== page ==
I learned about heartbreak

Dad and son

I learned about heartbreak

again today

in conversation with Sister Jane,

my spiritual director.

 

In sharing how hard it is to leave

my grandson

when he says he wants me to live with him,

I began to cry.

 

“I wish you didn’t have to leave,”

he says.

“Maybe you can be a policeman

and work with my dad,

so you can be here all the time.”

 

Leaving him breaks my heart every time.

This is how it was every morning

when I had to leave my son too,

heading off to work as the family provider.

The two heartbreaks are the same.

 

Sister Jane asked me to stay in that place

and to see if God was somehow there.

We grew silent.

My tears softened. My nose ran.

At first, I only felt my deep longing.

 

A nudge came inside after several minutes:

“We long for you too.”

The divine voice wanted me to know

My longing for my son and grandson-

that heartbreak-

is the same

as the Trinity longing for me.

Same longing.

Same heartbreak.

 

And there was a clear sense

That this is true with all of us:

“We long for each of you.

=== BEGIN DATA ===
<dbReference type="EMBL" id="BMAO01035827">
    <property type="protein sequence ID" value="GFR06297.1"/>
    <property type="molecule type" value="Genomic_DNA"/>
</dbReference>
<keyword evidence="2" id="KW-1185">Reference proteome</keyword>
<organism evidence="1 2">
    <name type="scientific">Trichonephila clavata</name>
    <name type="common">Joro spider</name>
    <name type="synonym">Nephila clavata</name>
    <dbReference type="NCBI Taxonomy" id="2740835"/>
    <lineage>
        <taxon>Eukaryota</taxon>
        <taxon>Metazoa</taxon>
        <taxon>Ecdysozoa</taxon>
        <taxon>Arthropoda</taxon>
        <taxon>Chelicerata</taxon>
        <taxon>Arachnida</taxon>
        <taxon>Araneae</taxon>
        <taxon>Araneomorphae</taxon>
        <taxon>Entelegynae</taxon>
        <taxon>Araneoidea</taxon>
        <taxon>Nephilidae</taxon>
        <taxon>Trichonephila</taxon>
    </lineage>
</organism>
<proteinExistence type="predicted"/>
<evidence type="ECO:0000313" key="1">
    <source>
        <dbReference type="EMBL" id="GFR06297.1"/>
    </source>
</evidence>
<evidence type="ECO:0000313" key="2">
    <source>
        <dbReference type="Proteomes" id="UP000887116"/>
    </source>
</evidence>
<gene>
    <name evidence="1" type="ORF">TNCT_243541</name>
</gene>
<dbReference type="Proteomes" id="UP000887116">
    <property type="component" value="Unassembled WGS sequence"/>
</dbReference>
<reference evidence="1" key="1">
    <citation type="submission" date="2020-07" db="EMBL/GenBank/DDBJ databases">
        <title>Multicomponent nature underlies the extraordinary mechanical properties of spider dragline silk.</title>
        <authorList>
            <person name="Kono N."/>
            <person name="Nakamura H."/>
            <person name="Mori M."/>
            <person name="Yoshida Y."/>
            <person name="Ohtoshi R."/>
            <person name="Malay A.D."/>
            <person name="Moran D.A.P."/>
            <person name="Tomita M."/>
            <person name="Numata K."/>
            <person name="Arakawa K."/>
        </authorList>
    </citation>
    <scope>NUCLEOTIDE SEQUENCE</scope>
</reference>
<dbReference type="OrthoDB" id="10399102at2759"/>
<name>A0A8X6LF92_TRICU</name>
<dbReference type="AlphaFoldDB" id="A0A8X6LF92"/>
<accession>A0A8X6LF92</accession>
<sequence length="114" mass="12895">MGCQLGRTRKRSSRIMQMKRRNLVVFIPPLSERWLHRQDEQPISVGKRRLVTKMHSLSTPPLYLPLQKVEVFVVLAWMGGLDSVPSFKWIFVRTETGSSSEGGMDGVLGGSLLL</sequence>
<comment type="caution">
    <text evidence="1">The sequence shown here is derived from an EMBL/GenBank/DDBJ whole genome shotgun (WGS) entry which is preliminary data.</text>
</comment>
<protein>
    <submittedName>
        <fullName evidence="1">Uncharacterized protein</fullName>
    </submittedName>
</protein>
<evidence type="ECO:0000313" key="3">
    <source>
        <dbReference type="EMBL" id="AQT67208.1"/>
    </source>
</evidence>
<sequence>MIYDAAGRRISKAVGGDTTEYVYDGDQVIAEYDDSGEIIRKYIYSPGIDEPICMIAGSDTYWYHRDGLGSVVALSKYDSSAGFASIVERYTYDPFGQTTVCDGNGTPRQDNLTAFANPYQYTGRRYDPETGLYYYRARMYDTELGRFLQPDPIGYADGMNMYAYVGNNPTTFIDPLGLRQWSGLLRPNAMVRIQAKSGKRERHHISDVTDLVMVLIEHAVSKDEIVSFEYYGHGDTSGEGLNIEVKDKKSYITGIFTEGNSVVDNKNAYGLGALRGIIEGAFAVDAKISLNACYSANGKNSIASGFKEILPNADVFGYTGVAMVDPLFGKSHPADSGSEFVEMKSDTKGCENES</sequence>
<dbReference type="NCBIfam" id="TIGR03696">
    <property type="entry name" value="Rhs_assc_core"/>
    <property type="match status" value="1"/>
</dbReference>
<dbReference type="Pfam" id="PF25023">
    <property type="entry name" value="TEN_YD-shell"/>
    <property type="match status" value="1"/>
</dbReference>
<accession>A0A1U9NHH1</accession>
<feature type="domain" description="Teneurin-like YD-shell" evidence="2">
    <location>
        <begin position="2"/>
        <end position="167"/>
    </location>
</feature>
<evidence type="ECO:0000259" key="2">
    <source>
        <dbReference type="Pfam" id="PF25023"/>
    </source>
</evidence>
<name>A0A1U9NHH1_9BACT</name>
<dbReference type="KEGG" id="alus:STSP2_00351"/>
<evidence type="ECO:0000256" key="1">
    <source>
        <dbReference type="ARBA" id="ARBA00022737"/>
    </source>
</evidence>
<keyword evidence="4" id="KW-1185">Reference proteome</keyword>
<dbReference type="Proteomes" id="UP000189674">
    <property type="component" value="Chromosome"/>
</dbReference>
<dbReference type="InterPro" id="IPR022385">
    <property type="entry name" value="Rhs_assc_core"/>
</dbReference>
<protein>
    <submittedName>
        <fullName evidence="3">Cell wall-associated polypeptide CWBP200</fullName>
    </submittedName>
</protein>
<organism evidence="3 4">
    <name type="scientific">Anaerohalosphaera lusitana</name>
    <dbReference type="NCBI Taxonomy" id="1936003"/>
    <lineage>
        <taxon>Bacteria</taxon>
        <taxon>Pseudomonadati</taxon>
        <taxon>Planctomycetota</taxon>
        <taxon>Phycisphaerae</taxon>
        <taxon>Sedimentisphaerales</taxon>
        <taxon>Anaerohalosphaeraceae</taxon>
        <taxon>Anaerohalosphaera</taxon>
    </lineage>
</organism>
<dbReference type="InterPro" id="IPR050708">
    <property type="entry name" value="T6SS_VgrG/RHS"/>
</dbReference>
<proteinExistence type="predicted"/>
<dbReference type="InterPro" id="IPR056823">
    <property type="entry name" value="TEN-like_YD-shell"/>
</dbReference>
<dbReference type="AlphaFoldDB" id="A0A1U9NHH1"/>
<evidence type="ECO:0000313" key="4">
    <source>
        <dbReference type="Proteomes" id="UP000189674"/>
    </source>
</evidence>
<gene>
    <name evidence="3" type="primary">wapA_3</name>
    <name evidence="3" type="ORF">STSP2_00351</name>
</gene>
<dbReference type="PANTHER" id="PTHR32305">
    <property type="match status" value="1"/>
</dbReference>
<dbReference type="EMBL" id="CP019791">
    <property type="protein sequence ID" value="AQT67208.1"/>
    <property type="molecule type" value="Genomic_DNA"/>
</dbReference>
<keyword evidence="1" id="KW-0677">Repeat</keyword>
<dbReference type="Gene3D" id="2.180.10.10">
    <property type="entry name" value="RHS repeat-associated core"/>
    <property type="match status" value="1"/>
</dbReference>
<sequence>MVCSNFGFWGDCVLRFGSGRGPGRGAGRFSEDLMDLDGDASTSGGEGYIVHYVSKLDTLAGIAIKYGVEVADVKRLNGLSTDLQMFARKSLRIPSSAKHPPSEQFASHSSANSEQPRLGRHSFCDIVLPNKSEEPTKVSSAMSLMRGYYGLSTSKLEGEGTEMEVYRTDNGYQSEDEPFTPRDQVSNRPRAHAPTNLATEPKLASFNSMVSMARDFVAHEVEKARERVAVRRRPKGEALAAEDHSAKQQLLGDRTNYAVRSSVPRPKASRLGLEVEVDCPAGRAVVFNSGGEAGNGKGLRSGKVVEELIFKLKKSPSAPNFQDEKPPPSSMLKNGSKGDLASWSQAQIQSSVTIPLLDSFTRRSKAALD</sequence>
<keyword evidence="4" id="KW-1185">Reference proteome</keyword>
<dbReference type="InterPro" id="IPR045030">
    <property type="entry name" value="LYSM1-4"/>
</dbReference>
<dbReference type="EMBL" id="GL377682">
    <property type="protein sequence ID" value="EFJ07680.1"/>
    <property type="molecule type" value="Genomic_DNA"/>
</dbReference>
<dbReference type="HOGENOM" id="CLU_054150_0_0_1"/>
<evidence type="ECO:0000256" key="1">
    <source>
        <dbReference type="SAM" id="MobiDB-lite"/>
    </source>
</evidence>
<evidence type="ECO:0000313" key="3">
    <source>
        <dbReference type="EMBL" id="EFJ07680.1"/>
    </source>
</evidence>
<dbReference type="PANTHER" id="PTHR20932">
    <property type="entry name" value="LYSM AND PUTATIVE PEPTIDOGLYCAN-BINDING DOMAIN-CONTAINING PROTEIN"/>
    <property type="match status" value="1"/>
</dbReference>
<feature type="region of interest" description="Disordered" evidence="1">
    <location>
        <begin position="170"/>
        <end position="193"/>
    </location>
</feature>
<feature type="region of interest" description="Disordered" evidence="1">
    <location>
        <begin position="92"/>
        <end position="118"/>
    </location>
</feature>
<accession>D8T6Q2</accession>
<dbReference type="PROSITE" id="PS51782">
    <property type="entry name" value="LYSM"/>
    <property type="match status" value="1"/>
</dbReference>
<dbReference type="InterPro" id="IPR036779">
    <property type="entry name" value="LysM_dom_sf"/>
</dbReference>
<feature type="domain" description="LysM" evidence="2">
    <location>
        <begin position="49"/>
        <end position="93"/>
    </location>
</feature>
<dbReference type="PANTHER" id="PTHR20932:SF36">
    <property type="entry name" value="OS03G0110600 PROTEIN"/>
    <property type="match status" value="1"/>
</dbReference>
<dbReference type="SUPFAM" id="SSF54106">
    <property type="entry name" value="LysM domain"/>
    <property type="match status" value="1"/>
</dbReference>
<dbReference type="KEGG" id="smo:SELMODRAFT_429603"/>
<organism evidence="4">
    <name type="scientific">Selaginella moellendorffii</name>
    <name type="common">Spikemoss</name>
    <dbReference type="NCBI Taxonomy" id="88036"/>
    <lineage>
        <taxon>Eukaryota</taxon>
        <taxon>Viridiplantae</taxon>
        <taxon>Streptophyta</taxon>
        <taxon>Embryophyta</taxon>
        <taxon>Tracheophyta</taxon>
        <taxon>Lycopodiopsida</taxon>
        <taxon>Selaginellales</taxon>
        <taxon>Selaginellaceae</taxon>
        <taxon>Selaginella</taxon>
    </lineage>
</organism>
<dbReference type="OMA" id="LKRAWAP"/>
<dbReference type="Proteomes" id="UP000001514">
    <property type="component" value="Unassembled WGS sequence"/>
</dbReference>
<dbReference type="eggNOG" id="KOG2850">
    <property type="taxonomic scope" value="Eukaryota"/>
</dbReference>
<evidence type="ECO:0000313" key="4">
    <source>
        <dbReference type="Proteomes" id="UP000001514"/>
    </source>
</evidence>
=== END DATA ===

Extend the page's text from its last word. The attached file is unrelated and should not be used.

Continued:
Our longing is your longing.”

 

Knowing this changes things,

as I stand before each of my spiritual communities,

and feel the heartbreak of love

with my beloved family and friends.

 

Now I know

I am being longed for,

as I long for,

and so are we all.

The heartbreak reveals the Love.

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About soulcare4u

I am the author of Monks in the World: Seeking God in a Frantic World, published by Wipf & Stock and available through Amazon.com; and of a blog on Wordpress.com, "A Contemplative Path." I serve as the founding spiritual director of The School for Contemplative Living (www.thescl.net), adjunct faculty of Loyola University, and as a pastoral counselor and spiritual director in private practice.
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4 Responses to I learned about heartbreak

  1. datlilmommy says:

    I share your tears, William. Joy and sorrow mixed together.

  2. William says:

    Thanks Helen

  3. Beth says:

    How wonderful to be loved and wanted so. How hard to leave them. I feel the ache.

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